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For the Record: The Homestead serves people with autism


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The Homestead strives to meet the rapidly growing need for services for children and adults with autism, said Steve Muller, its executive director. The nonprofit organization was launched by a passionate group of parents in 1994.

“At the time, there was no one specializing in children’s disabilities, and sadly, too many organizations were lumping people with autism under the general classification of people with developmental disabilities,” Muller said. “What we’ve learned is (those methods) aren’t very effective for people with autism. But with the right types of support, we can see some phenomenal changes in personal growth and quality of life.”

The United States has experienced “an explosion in the number of kids with autism,” Muller said. “When we first got into this as an organization, maybe there was one (case of autism) in 1,000 children. Today, we see a frequency of around one in 150, some say even more.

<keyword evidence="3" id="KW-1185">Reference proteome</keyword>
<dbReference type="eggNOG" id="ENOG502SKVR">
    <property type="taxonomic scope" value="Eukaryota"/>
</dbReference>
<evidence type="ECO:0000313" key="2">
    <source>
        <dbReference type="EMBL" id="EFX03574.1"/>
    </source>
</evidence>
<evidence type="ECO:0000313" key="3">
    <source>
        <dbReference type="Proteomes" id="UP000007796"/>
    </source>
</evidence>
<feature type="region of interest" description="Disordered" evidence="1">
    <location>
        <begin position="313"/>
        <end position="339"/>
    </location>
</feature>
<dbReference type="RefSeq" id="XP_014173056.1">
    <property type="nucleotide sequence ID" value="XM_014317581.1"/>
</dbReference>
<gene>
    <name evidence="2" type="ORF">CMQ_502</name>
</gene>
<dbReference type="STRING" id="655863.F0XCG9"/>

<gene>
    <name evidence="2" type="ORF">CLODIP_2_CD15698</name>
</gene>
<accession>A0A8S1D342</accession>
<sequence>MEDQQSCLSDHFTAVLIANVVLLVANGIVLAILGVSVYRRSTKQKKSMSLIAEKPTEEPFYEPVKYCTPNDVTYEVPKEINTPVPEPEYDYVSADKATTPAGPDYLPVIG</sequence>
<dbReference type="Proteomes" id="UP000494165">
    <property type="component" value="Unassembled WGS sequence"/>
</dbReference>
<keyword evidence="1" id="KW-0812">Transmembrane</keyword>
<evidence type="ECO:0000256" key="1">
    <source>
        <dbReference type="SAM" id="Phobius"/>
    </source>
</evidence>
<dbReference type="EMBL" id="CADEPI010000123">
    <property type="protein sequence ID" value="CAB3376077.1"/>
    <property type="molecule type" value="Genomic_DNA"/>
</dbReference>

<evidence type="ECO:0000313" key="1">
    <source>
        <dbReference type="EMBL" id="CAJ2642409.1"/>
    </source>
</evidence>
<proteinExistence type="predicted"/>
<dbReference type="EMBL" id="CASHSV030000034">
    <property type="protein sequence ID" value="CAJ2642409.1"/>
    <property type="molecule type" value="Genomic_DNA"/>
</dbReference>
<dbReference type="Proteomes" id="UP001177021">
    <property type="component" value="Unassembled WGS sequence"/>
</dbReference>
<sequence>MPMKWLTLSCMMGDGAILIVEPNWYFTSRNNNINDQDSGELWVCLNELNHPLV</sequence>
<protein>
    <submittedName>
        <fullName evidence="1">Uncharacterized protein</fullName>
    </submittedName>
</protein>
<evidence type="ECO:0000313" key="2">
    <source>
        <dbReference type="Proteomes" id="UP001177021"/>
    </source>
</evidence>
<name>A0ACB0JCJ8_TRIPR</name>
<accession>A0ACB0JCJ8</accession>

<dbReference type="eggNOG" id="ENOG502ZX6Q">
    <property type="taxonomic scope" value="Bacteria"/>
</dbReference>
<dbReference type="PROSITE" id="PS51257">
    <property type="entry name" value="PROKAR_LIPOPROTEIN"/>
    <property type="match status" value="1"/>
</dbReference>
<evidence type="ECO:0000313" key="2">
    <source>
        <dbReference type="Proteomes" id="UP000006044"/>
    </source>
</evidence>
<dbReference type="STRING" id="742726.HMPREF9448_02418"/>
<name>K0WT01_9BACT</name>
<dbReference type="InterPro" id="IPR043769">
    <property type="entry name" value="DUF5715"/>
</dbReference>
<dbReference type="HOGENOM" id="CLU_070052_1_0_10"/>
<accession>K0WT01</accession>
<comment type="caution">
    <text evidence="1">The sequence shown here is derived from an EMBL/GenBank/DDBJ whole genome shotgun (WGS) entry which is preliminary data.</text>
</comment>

“Our biggest concern is that as this wave of children with autism rolls into the adult system, the needs are going to be tremendous.”

The Homestead’s 220 employees provide services to about 150 children and adults with autism, primarily through community-based programs in the clients’ homes. It also operates a campus program with six houses serving 24 adults at its Pleasant Hill campus, which includes a 6-acre farm on which residents raise organic produce sold through a community-supported agriculture program. The Homestead also provides training and consultation to families and agencies.

The nonprofit’s $7.5 million annual budget comes primarily from Medicaid funding, with state and county matching funds. “We’ve operated with a thin management structure, investing most of our dollars in our frontline staff,” Muller said. “We have a very in-depth and comprehensive educational program for our staff to be equipped to apply these principles with the folks we support.”

The organization is currently expanding its work force and could add 50 to 60 additional part-time staff members, but finding people willing to work weekends and evenings is a challenge, Muller said.

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